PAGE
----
Plan for after college before college

AfterCollege_HighResJPG

Planning for after college can be a huge help for the college-bound. AfterCollege’s mission is to help students discover their first job or internship. It reaches more than 5,000,000 users each year, including 18,000 faculty, student group and administrative contacts at over 2,000 colleges and universities, according to its website. When checking out the site, don’t forget to look at the AfterCollege Scholarships page.

This guest post from AfterCollege via Roberto Angulo, CEO of AfterCollege, shows how knowing the trends can help students focused on STEM (science, math, technology engineering) fields explore internship/employment opportunities that match their interests. It also includes a Top 10 Employers list in 2014 for students of various majors. Take it away Roberto:

 

When it comes to finding an internship or job after graduation, which companies are college students and recent grads most interested in? The AfterCollege Employer Popularity Index (EPI) is a ranking of the top employers as rated by students in the fields of technology, engineering, business, nursing, allied health, and life sciences.

These rankings are based on more than 685,000 feedback points from college students and recent grads in the United States. The EPI is unique in that it doesn’t just ask students where they want to work—it ranks the companies students are actively following and seeking jobs and internships from.

“The key to a successful university recruiting program is an employer’s ability to build their brand on campus. The Employer Popularity Index is an unbiased resource for employers to measure their presence on a particular campus and even among specific departments and majors. It’s no surprise Google has been rising in the ranks over the last several years as they’ve developed one of the most comprehensive on-campus recruiting strategies in the industry,” says Roberto Angulo, CEO of AfterCollege.

We’ve noticed a few significant trends in 2014. Some industries, like tech, have held steady for the past three years with Google, Microsoft, and Intel remaining the employers of choice. There’s been some change among engineering students, who now also rate Google as a top ten employer. Engineering students’ interest in NASA and IBM has waned, with both of these employers losing their spots in the top ten this year. Google is now the top choice employer for Business students, while in 2014 Wells Fargo lost its spot in the top five to Deloitte. The top five preferred employers for Allied Health students—Kaiser Permanente, CVS, Target, Children’s National Health, and the Mayo Clinic—have held steady for the past three years.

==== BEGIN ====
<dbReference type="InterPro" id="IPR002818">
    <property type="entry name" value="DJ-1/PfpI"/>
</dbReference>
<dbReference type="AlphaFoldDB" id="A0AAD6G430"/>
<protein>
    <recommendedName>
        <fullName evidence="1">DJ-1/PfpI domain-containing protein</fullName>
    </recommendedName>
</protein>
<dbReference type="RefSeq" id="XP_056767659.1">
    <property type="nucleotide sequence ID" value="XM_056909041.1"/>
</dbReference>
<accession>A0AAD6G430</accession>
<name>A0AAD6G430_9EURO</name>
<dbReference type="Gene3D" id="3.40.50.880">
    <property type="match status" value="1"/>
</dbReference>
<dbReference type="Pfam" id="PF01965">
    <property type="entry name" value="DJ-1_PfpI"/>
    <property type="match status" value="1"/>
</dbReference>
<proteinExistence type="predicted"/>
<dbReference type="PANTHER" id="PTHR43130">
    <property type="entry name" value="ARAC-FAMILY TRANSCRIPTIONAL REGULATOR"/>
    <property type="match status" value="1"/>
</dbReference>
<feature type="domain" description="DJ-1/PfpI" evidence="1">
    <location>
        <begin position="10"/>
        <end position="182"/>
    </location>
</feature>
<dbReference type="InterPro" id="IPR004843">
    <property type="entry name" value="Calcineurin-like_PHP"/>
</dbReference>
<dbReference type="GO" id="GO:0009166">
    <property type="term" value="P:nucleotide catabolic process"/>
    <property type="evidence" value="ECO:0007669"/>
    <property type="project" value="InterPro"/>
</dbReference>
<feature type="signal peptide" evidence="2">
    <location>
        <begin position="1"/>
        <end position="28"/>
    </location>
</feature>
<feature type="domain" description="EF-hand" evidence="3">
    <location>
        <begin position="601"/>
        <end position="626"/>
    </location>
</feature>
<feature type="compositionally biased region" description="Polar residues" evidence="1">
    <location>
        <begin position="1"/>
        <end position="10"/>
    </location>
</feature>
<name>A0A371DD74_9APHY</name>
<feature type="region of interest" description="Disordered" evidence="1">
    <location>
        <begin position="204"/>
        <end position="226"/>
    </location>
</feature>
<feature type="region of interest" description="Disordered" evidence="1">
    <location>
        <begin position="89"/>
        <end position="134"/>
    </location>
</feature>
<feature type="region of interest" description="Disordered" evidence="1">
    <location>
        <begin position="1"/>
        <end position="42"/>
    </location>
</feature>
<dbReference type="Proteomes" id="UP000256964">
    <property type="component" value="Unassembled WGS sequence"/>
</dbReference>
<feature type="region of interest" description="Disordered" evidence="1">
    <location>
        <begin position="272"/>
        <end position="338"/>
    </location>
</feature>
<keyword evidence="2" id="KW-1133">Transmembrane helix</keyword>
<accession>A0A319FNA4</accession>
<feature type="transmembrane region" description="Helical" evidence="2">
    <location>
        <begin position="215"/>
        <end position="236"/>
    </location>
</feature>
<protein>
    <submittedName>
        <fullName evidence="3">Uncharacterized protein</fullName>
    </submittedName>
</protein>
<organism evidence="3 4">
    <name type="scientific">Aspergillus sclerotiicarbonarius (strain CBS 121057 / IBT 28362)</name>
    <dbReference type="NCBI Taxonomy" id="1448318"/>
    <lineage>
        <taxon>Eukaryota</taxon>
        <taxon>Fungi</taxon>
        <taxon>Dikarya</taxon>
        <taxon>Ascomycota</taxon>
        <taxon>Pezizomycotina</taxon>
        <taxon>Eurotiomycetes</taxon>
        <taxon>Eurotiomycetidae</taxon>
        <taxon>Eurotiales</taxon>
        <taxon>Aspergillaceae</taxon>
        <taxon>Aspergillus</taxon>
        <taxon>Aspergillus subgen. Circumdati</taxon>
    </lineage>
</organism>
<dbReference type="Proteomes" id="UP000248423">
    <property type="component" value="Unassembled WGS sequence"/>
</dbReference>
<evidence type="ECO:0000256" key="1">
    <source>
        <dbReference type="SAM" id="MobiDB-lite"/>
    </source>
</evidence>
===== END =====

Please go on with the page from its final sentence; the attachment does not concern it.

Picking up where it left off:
Top 10 Employers for Tech Students in 2014

  1. Google
  2. Intel Corporation
  3. Microsoft Corporation
  4. IBM
  5. Apple
  6. Amazon
  7. National Security Agency
  8. Facebook
  9. Hewlett-Packard
  10. Cisco

Top 10 Employers for Engineering Students in 2014

  1. The Boeing Company
  2. Intel Corporation
  3. Lockheed Martin
  4. General Electric
  5. Raytheon
  6. Google
  7. The Aerospace Corporation
  8. Apple
  9. National Security Agency
  10. Northrop Grumman Corporation

Top 10 Employers for Business Students in 2014

  1. Google
  2. Intel Corporation
  3. Target
  4. JP Morgan Chase
  5. Deloitte
  6. Wells Fargo
  7. Bank of America
  8. National Security Agency
  9. Apple
  10. Kaiser Permanente

Top 10 Employers for Allied Health Students in 2014

  1. Kaiser Permanente
  2. CVS
  3. Target
  4. Children’s National Health
  5. Mayo Clinic
  6. Stanford Health Care
  7. Walgreens Pharmacy
  8. Department of Veterans Affairs
  9. Cedars Sinai Medical Center
  10. St. Joseph’s Hospital and Medical Center

Wednesday’s Parent: 6 great examples to cure Senioritis

Cures for Senioritis

Cures for Senioritis

If you are having trouble getting motivated to get back to work after the December holidays, you may be suffering from seniorits.  This troubling “disease” is usually associated with high school seniors but the joy of the passed holiday season, vacation breaks, and winter doldrums can afflict parents and students of all ages.

Take a cue from six great examples to get well quick and cure senioritis:

  1. Darwin High school seniors fixated on the following fall, dream only of college admission. But letting current grades slide may turn into lost college credit for college level courses or rescinding of college admission offers. Senioritis may also strike at the job performance of other students and of parents where the stakes are also high. Take a cue from Darwin’s evolutionary studies and adjust to the new normal. Direct attention to planning and organizing a daily schedule to refocus for living in the present.